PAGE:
Thesis directed by Professor Peter G. Ossorio
In the present thesis, concepts from Descriptive Psychology (Ossorio, 1966) were used in addressing the question, can psychological treatment be improved upon by tailoring the treatment to "fit" (alcoholic) patients' personality characteristics? The concepts of Personal Characteristics, Behavior, Significance, and Performance were used in providing a conceptual understanding of personality in relation to behavior, and its implications for treatment in this study.
The question was addressed empirically. "Significance-Type" alcoholics and "Performance-Type" alcoholics were "Matched," "Mis-Matched," or "Non-Matched," on "Significance Treatment," "Performance Treatment," and "Goal-Setting Treatment." Based on these personality-treatment relationships, differential effects were hypothesized on the genuineness and realisticness of patients' planning for alcoholism-free ways of living and behaving.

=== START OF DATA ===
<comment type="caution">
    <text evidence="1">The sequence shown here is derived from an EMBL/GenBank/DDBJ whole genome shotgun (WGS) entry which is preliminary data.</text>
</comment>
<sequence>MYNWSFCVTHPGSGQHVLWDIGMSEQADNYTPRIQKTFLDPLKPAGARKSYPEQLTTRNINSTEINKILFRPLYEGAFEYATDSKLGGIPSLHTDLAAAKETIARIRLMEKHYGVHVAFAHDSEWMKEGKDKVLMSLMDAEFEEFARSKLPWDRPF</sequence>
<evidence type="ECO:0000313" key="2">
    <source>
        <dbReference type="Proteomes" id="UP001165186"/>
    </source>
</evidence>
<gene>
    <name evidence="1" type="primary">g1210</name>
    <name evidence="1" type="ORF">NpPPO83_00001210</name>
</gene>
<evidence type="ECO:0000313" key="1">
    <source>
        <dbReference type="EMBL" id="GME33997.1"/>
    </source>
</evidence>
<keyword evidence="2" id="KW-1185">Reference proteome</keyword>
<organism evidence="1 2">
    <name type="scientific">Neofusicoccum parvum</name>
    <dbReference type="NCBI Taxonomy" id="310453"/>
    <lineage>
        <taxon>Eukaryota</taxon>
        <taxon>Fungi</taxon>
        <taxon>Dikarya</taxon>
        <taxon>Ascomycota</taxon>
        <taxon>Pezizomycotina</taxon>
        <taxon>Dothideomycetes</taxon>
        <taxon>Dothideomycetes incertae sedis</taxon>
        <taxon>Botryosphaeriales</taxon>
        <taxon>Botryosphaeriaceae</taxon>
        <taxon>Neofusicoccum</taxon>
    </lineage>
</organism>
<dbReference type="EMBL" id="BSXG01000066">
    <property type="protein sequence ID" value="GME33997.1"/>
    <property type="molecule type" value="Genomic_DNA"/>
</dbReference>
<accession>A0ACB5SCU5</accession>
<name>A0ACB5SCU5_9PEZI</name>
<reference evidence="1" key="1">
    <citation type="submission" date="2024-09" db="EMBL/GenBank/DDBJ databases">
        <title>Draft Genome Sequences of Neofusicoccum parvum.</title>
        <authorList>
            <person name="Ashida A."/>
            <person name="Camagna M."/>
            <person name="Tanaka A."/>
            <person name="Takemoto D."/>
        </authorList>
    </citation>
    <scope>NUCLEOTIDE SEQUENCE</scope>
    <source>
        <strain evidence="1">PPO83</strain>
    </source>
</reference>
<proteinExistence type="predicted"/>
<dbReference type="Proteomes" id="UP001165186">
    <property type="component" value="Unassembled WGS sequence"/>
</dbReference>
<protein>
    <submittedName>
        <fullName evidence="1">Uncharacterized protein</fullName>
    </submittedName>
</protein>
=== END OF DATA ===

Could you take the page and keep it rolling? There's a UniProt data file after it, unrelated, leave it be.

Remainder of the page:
The planning calls for being able to see and implement alternate ways of living and behaving. Performance-Type alcoholics were seen as having a deficiency in this ability. Performance Treatment was designed to minimize the negative effects of their deficiency on their planning. Significance-Type persons were seen as having these abilities, and Significance Treatment was designed to exploit this strength for use in their planning. Goal-Setting Treatment was not seen as particularly responsive to either Performance-Type or Significance-Type alcoholics, and was used as a control group.
Results of two-tailed t-tests revealed that none of the hypotheses were supported by the data. The Matched, Mis-matched, and Non-matched treatment groups did not differ on the genuineness or realisticness of their planning.
However, post-hoc analyses of the sub-groups which together formed the larger Matched, Mis-matched, and Non-matched groups revealed significant effects. For example, Performance Treatment for Performance-Type alcoholics resulted in more realistic planning than Goal-Setting Treatment for Significance-Type and Performance-Type alcoholics.
The findings are discussed in relation to the question addressed in this thesis, the conceptualization of personality, behavior, and treatment, the clinical basis for the study, and previous research. [154 pp.]